From signing JaMarcus Russell to a $61 million contract to using a third-round pick on Terrelle Pryor, former Oakland Raiders owner Al Davis made plenty of questionable decisions while running his franchise. Despite all of his mistakes, the Ohio State football team would be wise to adopt his personal motto: “Just win, baby.”
Unlike in past years, where style points could’ve meant the difference between playing in a national championship game or just a regular bowl game, this Buckeye squad doesn’t need to worry about doing anything more than making sure that at the end of each game, they’ve scored more points than their opponents.
Assuming (and you know what happens when we assume) that a Penn State squad that now finds itself embroiled in controversy will lose to either Nebraska or Wisconsin in the coming weeks, three more wins by the Buckeyes means they’ll find themselves in the inaugural Big Ten Championship Game. Considering the trouble that this program has found itself over the course of the past 11 months, it would be hard to consider just playing for the right to go to the Rose Bowl in January as anything less than a success.
And that’s why the Buckeyes’ closer-than-expected 34-20 win shouldn’t be considered anything less than a success, either. Sure, the Hoosiers jumped out to a 10-point lead and hung around until the middle of the fourth quarter, but margin of victory and not covering the spread isn’t what determines who will be representing the Big Ten Leaders division on Dec. 3 in Indianapolis — winning is.
As we’ve seen in this season of surprises for OSU, there’s been little-to-no carry over in each Buckeye performance from week-to-week or even from half-to-half. The Buckeyes have followed up a dominant win over Akron with a near-loss to Toledo, and they followed their best offensive half of the season against Nebraska with one of the biggest collapses in program history.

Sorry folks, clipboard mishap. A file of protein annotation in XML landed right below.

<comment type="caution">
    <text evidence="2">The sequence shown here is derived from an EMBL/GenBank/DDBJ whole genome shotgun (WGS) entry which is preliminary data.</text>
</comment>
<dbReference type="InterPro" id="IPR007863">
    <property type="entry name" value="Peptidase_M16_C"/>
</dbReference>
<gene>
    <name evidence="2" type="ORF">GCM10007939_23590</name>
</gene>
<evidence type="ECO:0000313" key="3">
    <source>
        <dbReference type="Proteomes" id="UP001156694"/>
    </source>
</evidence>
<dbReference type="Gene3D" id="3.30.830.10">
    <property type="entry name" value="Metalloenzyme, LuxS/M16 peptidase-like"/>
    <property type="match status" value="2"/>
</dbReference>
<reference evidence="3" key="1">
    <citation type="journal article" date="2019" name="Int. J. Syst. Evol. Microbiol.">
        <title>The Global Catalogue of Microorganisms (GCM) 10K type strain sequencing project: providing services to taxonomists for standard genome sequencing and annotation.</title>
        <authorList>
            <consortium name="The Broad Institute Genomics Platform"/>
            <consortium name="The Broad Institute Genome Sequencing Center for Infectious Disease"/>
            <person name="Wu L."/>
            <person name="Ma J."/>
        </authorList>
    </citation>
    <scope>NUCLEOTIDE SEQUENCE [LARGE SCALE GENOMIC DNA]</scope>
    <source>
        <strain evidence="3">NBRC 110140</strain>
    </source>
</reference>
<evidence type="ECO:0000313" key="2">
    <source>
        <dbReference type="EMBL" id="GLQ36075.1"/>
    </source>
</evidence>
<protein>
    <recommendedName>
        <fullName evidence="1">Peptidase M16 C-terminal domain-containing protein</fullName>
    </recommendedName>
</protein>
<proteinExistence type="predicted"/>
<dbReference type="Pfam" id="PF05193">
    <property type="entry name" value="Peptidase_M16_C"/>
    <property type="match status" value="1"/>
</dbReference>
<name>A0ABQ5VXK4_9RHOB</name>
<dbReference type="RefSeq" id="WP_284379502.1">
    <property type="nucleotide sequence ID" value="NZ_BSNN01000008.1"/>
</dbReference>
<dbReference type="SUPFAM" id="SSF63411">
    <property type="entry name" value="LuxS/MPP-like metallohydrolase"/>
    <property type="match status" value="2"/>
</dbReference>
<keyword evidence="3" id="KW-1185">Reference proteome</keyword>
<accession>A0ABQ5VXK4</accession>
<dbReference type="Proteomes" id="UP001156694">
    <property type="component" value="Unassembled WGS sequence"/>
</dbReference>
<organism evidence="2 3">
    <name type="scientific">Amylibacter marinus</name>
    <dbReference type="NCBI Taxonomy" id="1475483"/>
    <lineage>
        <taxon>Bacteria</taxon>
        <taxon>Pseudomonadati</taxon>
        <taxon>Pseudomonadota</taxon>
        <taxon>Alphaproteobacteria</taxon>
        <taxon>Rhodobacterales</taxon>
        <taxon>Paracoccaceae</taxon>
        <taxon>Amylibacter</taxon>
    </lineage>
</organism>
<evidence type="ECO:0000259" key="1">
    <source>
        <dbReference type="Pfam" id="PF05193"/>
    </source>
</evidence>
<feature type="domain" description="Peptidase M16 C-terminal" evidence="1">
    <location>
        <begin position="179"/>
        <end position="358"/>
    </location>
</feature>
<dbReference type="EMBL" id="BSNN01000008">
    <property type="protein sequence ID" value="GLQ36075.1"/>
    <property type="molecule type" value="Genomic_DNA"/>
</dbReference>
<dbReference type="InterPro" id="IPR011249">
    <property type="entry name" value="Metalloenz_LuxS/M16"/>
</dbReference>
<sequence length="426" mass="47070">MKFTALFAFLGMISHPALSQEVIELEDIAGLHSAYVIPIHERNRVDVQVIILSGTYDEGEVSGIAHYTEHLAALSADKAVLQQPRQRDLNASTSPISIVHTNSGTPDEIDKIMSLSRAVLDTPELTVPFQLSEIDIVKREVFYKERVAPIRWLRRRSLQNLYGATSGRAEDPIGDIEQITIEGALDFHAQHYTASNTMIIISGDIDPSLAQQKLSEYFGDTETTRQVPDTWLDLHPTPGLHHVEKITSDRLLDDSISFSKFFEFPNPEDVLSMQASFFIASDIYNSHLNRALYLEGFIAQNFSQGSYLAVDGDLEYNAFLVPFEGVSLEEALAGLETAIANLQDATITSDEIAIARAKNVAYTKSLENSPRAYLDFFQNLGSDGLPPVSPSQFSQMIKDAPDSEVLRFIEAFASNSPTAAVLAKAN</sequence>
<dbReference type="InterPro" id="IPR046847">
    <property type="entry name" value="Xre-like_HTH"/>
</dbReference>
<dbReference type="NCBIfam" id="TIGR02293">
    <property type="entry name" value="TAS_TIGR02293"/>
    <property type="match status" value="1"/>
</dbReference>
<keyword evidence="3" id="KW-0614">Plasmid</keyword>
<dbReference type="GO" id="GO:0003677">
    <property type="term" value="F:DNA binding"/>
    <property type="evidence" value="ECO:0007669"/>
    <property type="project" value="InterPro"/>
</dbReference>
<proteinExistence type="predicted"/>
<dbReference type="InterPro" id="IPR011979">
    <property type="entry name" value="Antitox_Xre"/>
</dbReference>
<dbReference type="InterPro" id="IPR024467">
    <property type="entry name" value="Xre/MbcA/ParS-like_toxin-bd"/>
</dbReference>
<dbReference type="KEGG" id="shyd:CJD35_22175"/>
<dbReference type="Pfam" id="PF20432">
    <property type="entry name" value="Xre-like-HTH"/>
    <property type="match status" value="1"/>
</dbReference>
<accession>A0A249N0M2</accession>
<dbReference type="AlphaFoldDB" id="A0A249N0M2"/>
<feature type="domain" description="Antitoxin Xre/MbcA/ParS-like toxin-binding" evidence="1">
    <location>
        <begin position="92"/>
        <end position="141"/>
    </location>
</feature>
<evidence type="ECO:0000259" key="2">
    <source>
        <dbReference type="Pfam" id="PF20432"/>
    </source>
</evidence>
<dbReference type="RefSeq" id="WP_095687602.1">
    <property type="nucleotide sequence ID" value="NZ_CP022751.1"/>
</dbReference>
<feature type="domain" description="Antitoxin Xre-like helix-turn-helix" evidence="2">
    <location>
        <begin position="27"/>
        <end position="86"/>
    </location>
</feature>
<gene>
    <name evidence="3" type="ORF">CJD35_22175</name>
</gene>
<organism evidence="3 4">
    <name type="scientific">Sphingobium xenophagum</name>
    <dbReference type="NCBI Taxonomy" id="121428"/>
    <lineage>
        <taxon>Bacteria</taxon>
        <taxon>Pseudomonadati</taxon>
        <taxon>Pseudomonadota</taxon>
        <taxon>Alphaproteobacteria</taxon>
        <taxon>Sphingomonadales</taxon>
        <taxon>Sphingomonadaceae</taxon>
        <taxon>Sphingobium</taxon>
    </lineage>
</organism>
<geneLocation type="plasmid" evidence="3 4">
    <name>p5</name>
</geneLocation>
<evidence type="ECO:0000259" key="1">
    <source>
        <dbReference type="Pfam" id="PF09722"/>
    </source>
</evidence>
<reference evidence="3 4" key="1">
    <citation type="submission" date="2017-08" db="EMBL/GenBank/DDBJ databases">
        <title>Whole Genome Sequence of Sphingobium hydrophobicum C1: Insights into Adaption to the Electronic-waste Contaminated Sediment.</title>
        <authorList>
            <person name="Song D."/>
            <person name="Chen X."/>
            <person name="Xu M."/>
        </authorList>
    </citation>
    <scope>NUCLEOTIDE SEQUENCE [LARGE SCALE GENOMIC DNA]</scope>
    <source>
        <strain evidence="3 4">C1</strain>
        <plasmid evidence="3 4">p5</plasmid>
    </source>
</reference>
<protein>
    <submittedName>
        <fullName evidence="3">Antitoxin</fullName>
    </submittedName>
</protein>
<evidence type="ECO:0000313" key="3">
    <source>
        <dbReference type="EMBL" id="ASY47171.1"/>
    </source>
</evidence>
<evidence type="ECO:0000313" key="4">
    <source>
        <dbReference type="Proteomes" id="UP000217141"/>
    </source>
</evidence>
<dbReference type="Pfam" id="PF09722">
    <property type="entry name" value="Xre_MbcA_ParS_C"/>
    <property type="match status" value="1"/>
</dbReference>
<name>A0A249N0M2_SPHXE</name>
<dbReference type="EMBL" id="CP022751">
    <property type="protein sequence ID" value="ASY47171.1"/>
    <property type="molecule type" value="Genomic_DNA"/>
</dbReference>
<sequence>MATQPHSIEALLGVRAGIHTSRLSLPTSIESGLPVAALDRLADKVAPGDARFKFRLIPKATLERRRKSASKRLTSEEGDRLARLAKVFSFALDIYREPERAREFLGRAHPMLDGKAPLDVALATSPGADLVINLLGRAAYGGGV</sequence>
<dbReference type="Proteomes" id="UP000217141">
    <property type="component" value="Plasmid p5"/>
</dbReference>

Just like last week’s OSU victory over Wisconsin didn’t mean that the Buckeyes were guaranteed to win the remaining games on their schedule, Saturday’s lackluster showing against the lowly Hoosiers doesn’t mean that OSU will find itself in trouble when it faces more respected opponents such as Penn State and Michigan. Anybody who expects to see both the Buckeyes players and their coaching staff completely replicate their respective performances from week-to-week clearly hasn’t been paying much attention to the 2011 Buckeyes.
What has been carrying over lately, however, is the improving play of freshman quarterback Braxton Miller.
For the second consecutive week, Miller carried the offense on his back, as he rushed for 105 yards and two touchdowns — including a key 20-yard touchdown run on a third down in the fourth quarter to help seal the game. Miller might not be as fast as Pryor was when he was OSU’s quarterback, but he’s currently running with an elusiveness that hasn’t been seen in Scarlet and Gray since Chris “Beanie” Wells was running the ball in 2008.
Whether Miller can be as effective with his arm as he has been with his feet remains to be seen and a lot of that has to do with an OSU rushing attack that gained 346 yards on the ground. But as long as the Buckeyes keep putting up “W’s,” that’s all that matters.